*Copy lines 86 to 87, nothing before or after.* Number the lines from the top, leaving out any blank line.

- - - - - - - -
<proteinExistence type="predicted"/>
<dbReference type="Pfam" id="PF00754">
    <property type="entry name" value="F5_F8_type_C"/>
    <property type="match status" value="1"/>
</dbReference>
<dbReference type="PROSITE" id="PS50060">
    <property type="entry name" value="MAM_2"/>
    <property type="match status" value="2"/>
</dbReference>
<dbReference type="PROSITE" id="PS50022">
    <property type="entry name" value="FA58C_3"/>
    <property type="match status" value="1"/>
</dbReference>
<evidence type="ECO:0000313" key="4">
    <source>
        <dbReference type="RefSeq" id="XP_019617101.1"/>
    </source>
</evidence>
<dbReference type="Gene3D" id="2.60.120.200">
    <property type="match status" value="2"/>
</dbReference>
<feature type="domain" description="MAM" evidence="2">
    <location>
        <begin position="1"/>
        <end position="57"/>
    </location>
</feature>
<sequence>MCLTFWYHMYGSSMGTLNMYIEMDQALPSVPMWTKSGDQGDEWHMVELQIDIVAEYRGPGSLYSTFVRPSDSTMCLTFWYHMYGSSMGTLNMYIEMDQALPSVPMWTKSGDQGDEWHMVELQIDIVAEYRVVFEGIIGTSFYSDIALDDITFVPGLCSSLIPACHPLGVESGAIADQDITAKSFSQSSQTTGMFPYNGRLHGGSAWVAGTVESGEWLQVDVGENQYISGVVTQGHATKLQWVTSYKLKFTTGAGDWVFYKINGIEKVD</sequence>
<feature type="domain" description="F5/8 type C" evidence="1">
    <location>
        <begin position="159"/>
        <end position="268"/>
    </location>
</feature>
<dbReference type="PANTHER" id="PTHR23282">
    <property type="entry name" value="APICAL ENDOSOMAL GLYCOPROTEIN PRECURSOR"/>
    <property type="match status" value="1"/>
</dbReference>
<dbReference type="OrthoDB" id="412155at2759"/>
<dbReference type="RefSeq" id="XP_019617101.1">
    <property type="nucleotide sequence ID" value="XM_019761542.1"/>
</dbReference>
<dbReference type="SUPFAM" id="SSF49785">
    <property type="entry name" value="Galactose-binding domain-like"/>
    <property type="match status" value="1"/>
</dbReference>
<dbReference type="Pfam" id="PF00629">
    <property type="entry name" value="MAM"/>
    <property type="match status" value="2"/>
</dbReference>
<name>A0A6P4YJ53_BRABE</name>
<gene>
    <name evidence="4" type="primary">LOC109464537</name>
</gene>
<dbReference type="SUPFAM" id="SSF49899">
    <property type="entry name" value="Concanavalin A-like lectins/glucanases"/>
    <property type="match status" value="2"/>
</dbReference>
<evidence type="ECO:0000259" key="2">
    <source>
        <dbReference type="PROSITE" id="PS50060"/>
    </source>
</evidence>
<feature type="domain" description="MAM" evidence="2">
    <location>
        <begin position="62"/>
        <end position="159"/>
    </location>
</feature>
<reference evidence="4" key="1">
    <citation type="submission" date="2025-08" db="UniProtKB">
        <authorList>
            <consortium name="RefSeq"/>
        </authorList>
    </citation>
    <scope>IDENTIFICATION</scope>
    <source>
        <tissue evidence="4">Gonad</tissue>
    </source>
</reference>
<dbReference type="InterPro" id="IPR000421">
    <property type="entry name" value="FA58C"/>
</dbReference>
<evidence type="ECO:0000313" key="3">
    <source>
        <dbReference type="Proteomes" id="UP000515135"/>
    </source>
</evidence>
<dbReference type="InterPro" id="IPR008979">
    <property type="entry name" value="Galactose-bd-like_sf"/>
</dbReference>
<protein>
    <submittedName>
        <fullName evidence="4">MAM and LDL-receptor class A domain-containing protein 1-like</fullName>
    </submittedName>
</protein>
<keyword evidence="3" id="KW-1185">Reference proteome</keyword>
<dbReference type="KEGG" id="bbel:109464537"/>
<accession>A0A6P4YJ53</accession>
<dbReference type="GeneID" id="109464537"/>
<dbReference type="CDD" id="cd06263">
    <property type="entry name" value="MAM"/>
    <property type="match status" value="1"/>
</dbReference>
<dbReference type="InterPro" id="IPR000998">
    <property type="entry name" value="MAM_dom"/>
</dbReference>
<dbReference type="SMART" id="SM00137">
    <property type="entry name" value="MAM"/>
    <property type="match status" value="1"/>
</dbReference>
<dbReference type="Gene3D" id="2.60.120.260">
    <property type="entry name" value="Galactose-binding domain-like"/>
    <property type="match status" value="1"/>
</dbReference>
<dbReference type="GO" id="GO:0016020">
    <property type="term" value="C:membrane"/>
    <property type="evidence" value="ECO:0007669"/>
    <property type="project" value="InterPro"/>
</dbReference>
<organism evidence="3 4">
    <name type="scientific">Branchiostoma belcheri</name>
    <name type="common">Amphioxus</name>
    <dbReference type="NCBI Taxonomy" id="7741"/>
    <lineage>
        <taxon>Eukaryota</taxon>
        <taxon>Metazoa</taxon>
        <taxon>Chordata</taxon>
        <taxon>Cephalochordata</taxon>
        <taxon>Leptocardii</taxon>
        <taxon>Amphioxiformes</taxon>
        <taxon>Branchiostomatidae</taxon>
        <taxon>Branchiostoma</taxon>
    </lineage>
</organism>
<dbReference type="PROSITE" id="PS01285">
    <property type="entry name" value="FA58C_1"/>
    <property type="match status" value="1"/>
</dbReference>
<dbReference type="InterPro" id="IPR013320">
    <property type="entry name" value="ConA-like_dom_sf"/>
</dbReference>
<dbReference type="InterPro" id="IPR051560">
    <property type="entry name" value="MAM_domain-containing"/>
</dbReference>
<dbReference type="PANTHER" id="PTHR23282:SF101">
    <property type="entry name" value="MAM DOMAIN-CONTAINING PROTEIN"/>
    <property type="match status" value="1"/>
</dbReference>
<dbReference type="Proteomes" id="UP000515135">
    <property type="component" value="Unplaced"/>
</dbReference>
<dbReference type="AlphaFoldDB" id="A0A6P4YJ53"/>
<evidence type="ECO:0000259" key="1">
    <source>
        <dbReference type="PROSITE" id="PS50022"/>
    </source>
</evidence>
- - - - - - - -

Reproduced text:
        <dbReference type="Proteomes" id="UP000515135"/>
    </source>